George Mason University's History News Network seems to have gone on a binge of Bush-bashing (inducing a fit of alliteration on my own part), led by Robert McElvaine's latest blog post. However, before the rest of us break out any champagne, we would do well to examine just what the data points really are. The only really "solid" item is the following:
A Pew Research Center poll released last week found that the share of the American public that approves of President George W. Bush has dropped to a new low of 28 percent.
The rest of the data is unscientific, and McElvaine says so explicitly. Under that disclaimer, however, he presents us with two rather impressive-sounding paragraphs:
In an informal survey of 109 professional historians conducted over a three-week period through the History News Network, 98.2 percent assessed the presidency of Mr. Bush to be a failure while 1.8 percent classified it as a success.
Asked to rank the presidency of George W. Bush in comparison to those of the other 41 American presidents, more than 61 percent of the historians concluded that the current presidency is the worst in the nation’s history. Another 35 percent of the historians surveyed rated the Bush presidency in the 31st to 41st category, while only four of the 109 respondents ranked the current presidency as even among the top two-thirds of American administrations.
So what, if anything, are we to make of these data? At the very least we should note that this article was posted on April 1, and I suspect that historians are as capable of a good joke as any other specialist community. However, for the sake of argument, let us assume that are the results reported in the piece are legitimate.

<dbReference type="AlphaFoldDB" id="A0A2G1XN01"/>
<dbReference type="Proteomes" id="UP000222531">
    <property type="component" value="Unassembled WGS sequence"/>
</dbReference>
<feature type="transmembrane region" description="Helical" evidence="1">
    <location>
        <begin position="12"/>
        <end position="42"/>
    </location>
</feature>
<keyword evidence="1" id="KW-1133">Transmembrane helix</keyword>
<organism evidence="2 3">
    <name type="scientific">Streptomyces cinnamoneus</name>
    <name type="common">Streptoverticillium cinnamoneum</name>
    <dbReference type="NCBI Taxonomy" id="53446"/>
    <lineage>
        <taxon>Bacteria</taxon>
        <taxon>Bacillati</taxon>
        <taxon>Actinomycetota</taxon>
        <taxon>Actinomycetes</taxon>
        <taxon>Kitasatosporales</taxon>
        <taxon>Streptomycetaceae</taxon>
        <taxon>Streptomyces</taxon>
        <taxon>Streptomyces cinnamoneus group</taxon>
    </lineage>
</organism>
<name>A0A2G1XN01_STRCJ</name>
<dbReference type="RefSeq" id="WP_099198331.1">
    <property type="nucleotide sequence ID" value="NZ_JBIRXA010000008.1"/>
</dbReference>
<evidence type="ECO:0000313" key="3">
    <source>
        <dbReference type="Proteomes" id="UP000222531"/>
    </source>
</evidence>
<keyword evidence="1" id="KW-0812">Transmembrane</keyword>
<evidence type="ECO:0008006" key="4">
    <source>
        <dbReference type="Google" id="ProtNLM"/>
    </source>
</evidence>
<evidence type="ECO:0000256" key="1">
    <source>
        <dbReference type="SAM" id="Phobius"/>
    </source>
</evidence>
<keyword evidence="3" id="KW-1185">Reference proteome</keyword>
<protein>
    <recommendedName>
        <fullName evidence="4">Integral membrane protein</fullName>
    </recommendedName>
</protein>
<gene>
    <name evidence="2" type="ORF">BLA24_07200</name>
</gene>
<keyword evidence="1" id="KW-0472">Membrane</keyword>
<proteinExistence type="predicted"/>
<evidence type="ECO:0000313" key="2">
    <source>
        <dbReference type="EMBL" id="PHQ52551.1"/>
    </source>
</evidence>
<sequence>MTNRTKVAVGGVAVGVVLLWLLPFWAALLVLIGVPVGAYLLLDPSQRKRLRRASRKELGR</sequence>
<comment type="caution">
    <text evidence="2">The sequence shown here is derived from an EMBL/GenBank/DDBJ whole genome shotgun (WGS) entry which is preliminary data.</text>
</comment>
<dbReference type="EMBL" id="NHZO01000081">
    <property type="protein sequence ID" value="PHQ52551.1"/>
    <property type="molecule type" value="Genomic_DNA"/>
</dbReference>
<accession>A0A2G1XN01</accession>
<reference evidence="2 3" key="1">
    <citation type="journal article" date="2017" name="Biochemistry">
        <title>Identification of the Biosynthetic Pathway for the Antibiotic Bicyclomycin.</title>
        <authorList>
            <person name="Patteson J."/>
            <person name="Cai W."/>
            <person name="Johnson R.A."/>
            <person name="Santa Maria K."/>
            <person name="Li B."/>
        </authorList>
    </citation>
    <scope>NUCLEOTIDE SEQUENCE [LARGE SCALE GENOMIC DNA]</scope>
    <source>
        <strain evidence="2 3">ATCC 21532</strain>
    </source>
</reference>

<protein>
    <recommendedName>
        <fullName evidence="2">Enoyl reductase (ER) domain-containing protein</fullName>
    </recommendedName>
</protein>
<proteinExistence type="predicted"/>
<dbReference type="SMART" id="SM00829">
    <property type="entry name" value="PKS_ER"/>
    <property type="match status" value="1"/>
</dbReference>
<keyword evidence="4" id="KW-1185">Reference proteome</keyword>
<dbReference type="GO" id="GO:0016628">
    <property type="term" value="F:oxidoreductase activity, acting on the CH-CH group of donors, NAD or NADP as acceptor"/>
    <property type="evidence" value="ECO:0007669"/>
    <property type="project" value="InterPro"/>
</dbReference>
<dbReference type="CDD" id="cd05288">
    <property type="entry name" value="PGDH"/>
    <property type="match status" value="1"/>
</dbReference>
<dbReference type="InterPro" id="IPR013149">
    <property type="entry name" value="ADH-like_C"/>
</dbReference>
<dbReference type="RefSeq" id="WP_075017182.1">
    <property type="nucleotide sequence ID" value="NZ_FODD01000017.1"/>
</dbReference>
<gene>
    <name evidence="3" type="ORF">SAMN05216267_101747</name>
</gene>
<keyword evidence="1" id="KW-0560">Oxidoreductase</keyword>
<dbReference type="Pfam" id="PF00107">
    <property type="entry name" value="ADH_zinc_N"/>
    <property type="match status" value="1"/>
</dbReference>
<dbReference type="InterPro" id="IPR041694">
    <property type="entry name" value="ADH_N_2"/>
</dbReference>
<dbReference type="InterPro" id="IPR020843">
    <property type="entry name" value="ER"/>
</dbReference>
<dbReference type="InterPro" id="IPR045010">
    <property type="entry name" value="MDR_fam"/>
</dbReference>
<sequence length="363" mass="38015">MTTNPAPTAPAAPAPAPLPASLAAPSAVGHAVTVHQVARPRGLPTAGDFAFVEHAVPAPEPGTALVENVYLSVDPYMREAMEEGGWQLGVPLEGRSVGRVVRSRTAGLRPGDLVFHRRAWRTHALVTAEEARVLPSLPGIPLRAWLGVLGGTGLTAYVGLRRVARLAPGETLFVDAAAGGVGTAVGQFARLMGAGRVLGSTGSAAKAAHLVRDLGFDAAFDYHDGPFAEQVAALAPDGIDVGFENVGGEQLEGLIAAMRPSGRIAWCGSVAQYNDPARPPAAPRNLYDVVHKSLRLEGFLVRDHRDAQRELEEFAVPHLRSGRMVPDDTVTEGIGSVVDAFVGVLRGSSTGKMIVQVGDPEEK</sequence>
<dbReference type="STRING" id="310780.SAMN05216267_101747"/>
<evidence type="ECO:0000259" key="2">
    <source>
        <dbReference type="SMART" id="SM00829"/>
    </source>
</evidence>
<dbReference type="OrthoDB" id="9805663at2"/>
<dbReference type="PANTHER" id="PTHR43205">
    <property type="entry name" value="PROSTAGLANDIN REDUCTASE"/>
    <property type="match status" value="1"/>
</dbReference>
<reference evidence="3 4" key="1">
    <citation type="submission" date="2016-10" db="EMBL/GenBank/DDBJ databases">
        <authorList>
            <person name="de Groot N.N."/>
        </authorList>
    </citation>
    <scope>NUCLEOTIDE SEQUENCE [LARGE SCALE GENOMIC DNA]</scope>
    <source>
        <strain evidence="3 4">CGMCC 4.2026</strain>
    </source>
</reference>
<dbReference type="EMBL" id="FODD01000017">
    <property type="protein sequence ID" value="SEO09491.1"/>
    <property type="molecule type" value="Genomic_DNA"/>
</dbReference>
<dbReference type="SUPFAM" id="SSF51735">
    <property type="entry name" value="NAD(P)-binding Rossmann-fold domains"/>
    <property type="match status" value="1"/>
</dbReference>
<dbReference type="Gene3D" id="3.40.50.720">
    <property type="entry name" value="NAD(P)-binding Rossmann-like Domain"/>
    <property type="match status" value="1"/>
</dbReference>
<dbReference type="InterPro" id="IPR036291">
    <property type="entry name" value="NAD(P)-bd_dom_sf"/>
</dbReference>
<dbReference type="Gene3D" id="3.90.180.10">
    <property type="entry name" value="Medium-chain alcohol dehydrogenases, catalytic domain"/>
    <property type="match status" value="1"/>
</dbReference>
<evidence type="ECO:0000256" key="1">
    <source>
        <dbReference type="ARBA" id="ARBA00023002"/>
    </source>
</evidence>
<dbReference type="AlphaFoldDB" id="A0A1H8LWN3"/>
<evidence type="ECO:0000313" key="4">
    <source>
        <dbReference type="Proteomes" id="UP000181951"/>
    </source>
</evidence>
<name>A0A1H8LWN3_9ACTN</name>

Under that assumption we need to address an extremely important fundamental question: How do all of those people who did vote for Bush (probably twice) feel about having brought "an evil incompetent venal traitorous half-wit" (these being the words that Huffington Post reader LivingStardust submitted in a comment when Huffington Post reported the History News Network results) into office (particularly the ones who now no longer approve of him); and how will those feelings impact what they do on Election Day? (Perhaps, given the faith-based orientation of the President, I should not have used the adjective "fundamental!") No one ever got elected by telling voters that they had made a monstrous mistake. (Carter got into enough trouble just by cautioning them about energy consumption!) It is nice to have the proposition that we are in a colossal mess affirmed; but, now that we are in it, what is the general electorate going to do about it?